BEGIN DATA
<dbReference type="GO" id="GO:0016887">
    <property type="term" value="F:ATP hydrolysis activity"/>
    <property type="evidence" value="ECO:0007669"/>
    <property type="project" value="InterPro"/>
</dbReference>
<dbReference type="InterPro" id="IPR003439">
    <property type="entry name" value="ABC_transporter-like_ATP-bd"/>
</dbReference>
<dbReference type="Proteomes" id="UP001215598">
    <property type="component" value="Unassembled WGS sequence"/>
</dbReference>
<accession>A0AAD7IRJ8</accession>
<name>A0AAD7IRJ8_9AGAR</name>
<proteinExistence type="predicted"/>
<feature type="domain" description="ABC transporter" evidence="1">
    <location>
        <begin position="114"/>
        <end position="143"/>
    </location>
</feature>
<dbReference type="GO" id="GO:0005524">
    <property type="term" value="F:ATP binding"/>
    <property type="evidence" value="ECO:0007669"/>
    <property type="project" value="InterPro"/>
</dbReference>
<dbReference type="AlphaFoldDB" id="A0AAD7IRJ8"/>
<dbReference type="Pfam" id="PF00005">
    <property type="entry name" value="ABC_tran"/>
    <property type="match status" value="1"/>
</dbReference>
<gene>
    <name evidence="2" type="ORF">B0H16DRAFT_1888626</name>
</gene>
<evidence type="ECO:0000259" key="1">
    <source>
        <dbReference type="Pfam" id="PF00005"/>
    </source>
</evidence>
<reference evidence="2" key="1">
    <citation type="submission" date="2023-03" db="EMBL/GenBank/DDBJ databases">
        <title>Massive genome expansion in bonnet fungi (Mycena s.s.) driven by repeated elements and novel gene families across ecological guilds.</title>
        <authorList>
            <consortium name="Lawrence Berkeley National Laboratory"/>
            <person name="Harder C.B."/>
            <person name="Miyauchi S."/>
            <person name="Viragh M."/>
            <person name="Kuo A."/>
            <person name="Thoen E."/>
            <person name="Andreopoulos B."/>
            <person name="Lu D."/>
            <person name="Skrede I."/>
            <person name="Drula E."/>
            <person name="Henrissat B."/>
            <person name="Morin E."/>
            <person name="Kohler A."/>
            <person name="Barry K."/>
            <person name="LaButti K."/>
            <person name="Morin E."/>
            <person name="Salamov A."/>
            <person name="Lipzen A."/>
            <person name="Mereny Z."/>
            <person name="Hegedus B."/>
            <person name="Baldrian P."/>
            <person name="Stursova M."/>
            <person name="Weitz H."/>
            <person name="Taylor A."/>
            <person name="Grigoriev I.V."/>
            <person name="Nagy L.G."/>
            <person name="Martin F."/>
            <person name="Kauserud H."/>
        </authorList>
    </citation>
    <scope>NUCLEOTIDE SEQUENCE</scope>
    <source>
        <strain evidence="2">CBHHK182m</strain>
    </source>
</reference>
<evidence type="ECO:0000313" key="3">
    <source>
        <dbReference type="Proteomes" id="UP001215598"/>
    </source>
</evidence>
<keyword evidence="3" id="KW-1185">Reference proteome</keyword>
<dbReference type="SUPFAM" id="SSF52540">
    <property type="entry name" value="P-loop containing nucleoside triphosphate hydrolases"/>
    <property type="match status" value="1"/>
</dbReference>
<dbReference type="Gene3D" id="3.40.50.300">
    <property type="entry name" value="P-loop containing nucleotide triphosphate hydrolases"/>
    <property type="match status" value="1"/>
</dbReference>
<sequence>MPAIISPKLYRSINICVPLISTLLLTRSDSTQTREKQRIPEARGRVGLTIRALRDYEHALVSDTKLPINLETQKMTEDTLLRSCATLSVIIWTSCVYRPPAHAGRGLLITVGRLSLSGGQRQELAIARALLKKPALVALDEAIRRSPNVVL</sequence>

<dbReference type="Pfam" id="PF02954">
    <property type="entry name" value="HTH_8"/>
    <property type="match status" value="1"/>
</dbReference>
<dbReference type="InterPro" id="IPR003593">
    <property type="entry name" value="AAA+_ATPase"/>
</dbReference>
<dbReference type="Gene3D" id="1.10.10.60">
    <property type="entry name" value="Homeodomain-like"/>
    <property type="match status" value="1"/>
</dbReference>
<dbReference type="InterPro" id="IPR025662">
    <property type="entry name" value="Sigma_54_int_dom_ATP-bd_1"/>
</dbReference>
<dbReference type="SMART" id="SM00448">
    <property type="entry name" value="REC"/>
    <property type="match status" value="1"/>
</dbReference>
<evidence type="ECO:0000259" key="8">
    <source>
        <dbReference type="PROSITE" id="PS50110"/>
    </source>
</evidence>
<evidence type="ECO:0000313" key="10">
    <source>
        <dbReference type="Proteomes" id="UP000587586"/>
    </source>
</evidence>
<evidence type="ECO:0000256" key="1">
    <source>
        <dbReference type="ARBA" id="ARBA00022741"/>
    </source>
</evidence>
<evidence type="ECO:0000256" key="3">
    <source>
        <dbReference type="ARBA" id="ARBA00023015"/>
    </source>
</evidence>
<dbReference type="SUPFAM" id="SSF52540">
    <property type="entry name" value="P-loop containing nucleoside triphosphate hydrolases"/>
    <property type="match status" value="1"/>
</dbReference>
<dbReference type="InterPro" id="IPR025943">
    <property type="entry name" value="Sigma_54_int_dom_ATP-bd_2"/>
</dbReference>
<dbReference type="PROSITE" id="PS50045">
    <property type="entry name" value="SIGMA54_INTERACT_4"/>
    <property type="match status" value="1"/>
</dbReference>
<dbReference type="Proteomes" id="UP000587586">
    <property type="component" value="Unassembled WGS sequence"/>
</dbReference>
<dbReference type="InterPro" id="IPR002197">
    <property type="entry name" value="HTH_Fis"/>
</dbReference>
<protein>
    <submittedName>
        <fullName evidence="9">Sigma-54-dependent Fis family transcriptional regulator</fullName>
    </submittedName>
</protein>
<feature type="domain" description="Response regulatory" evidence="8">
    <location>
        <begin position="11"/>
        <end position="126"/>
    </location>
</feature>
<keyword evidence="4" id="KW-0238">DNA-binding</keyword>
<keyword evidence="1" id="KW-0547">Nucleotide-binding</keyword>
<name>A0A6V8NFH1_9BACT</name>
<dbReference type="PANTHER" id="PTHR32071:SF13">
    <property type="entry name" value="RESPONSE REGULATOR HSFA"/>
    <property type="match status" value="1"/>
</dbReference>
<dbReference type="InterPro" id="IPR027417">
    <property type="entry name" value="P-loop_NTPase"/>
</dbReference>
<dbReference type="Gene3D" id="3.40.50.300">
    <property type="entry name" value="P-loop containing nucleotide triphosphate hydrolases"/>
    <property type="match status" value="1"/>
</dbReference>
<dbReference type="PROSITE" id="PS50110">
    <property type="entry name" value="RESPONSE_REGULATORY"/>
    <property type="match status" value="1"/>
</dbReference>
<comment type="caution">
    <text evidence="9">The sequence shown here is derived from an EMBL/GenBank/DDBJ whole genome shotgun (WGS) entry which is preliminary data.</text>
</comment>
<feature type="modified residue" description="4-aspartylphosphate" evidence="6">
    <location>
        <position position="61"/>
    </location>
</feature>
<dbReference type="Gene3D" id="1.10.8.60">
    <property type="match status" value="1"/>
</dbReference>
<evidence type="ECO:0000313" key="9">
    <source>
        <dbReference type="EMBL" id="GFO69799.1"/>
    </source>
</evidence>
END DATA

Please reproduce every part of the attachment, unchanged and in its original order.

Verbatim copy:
<dbReference type="GO" id="GO:0016887">
    <property type="term" value="F:ATP hydrolysis activity"/>
    <property type="evidence" value="ECO:0007669"/>
    <property type="project" value="InterPro"/>
</dbReference>
<dbReference type="InterPro" id="IPR003439">
    <property type="entry name" value="ABC_transporter-like_ATP-bd"/>
</dbReference>
<dbReference type="Proteomes" id="UP001215598">
    <property type="component" value="Unassembled WGS sequence"/>
</dbReference>
<accession>A0AAD7IRJ8</accession>
<name>A0AAD7IRJ8_9AGAR</name>
<proteinExistence type="predicted"/>
<feature type="domain" description="ABC transporter" evidence="1">
    <location>
        <begin position="114"/>
        <end position="143"/>
    </location>
</feature>
<dbReference type="GO" id="GO:0005524">
    <property type="term" value="F:ATP binding"/>
    <property type="evidence" value="ECO:0007669"/>
    <property type="project" value="InterPro"/>
</dbReference>
<dbReference type="AlphaFoldDB" id="A0AAD7IRJ8"/>
<dbReference type="Pfam" id="PF00005">
    <property type="entry name" value="ABC_tran"/>
    <property type="match status" value="1"/>
</dbReference>
<gene>
    <name evidence="2" type="ORF">B0H16DRAFT_1888626</name>
</gene>
<evidence type="ECO:0000259" key="1">
    <source>
        <dbReference type="Pfam" id="PF00005"/>
    </source>
</evidence>
<reference evidence="2" key="1">
    <citation type="submission" date="2023-03" db="EMBL/GenBank/DDBJ databases">
        <title>Massive genome expansion in bonnet fungi (Mycena s.s.) driven by repeated elements and novel gene families across ecological guilds.</title>
        <authorList>
            <consortium name="Lawrence Berkeley National Laboratory"/>
            <person name="Harder C.B."/>
            <person name="Miyauchi S."/>
            <person name="Viragh M."/>
            <person name="Kuo A."/>
            <person name="Thoen E."/>
            <person name="Andreopoulos B."/>
            <person name="Lu D."/>
            <person name="Skrede I."/>
            <person name="Drula E."/>
            <person name="Henrissat B."/>
            <person name="Morin E."/>
            <person name="Kohler A."/>
            <person name="Barry K."/>
            <person name="LaButti K."/>
            <person name="Morin E."/>
            <person name="Salamov A."/>
            <person name="Lipzen A."/>
            <person name="Mereny Z."/>
            <person name="Hegedus B."/>
            <person name="Baldrian P."/>
            <person name="Stursova M."/>
            <person name="Weitz H."/>
            <person name="Taylor A."/>
            <person name="Grigoriev I.V."/>
            <person name="Nagy L.G."/>
            <person name="Martin F."/>
            <person name="Kauserud H."/>
        </authorList>
    </citation>
    <scope>NUCLEOTIDE SEQUENCE</scope>
    <source>
        <strain evidence="2">CBHHK182m</strain>
    </source>
</reference>
<evidence type="ECO:0000313" key="3">
    <source>
        <dbReference type="Proteomes" id="UP001215598"/>
    </source>
</evidence>
<keyword evidence="3" id="KW-1185">Reference proteome</keyword>
<dbReference type="SUPFAM" id="SSF52540">
    <property type="entry name" value="P-loop containing nucleoside triphosphate hydrolases"/>
    <property type="match status" value="1"/>
</dbReference>
<dbReference type="Gene3D" id="3.40.50.300">
    <property type="entry name" value="P-loop containing nucleotide triphosphate hydrolases"/>
    <property type="match status" value="1"/>
</dbReference>
<sequence>MPAIISPKLYRSINICVPLISTLLLTRSDSTQTREKQRIPEARGRVGLTIRALRDYEHALVSDTKLPINLETQKMTEDTLLRSCATLSVIIWTSCVYRPPAHAGRGLLITVGRLSLSGGQRQELAIARALLKKPALVALDEAIRRSPNVVL</sequence>

<dbReference type="Pfam" id="PF02954">
    <property type="entry name" value="HTH_8"/>
    <property type="match status" value="1"/>
</dbReference>
<dbReference type="InterPro" id="IPR003593">
    <property type="entry name" value="AAA+_ATPase"/>
</dbReference>
<dbReference type="Gene3D" id="1.10.10.60">
    <property type="entry name" value="Homeodomain-like"/>
    <property type="match status" value="1"/>
</dbReference>
<dbReference type="InterPro" id="IPR025662">
    <property type="entry name" value="Sigma_54_int_dom_ATP-bd_1"/>
</dbReference>
<dbReference type="SMART" id="SM00448">
    <property type="entry name" value="REC"/>
    <property type="match status" value="1"/>
</dbReference>
<evidence type="ECO:0000259" key="8">
    <source>
        <dbReference type="PROSITE" id="PS50110"/>
    </source>
</evidence>
<evidence type="ECO:0000313" key="10">
    <source>
        <dbReference type="Proteomes" id="UP000587586"/>
    </source>
</evidence>
<evidence type="ECO:0000256" key="1">
    <source>
        <dbReference type="ARBA" id="ARBA00022741"/>
    </source>
</evidence>
<evidence type="ECO:0000256" key="3">
    <source>
        <dbReference type="ARBA" id="ARBA00023015"/>
    </source>
</evidence>
<dbReference type="SUPFAM" id="SSF52540">
    <property type="entry name" value="P-loop containing nucleoside triphosphate hydrolases"/>
    <property type="match status" value="1"/>
</dbReference>
<dbReference type="InterPro" id="IPR025943">
    <property type="entry name" value="Sigma_54_int_dom_ATP-bd_2"/>
</dbReference>
<dbReference type="PROSITE" id="PS50045">
    <property type="entry name" value="SIGMA54_INTERACT_4"/>
    <property type="match status" value="1"/>
</dbReference>
<dbReference type="Proteomes" id="UP000587586">
    <property type="component" value="Unassembled WGS sequence"/>
</dbReference>
<dbReference type="InterPro" id="IPR002197">
    <property type="entry name" value="HTH_Fis"/>
</dbReference>
<protein>
    <submittedName>
        <fullName evidence="9">Sigma-54-dependent Fis family transcriptional regulator</fullName>
    </submittedName>
</protein>
<feature type="domain" description="Response regulatory" evidence="8">
    <location>
        <begin position="11"/>
        <end position="126"/>
    </location>
</feature>
<keyword evidence="4" id="KW-0238">DNA-binding</keyword>
<keyword evidence="1" id="KW-0547">Nucleotide-binding</keyword>
<name>A0A6V8NFH1_9BACT</name>
<dbReference type="PANTHER" id="PTHR32071:SF13">
    <property type="entry name" value="RESPONSE REGULATOR HSFA"/>
    <property type="match status" value="1"/>
</dbReference>
<dbReference type="InterPro" id="IPR027417">
    <property type="entry name" value="P-loop_NTPase"/>
</dbReference>
<dbReference type="Gene3D" id="3.40.50.300">
    <property type="entry name" value="P-loop containing nucleotide triphosphate hydrolases"/>
    <property type="match status" value="1"/>
</dbReference>
<dbReference type="PROSITE" id="PS50110">
    <property type="entry name" value="RESPONSE_REGULATORY"/>
    <property type="match status" value="1"/>
</dbReference>
<comment type="caution">
    <text evidence="9">The sequence shown here is derived from an EMBL/GenBank/DDBJ whole genome shotgun (WGS) entry which is preliminary data.</text>
</comment>
<feature type="modified residue" description="4-aspartylphosphate" evidence="6">
    <location>
        <position position="61"/>
    </location>
</feature>
<dbReference type="Gene3D" id="1.10.8.60">
    <property type="match status" value="1"/>
</dbReference>
<evidence type="ECO:0000313" key="9">
    <source>
        <dbReference type="EMBL" id="GFO69799.1"/>
    </source>
</evidence>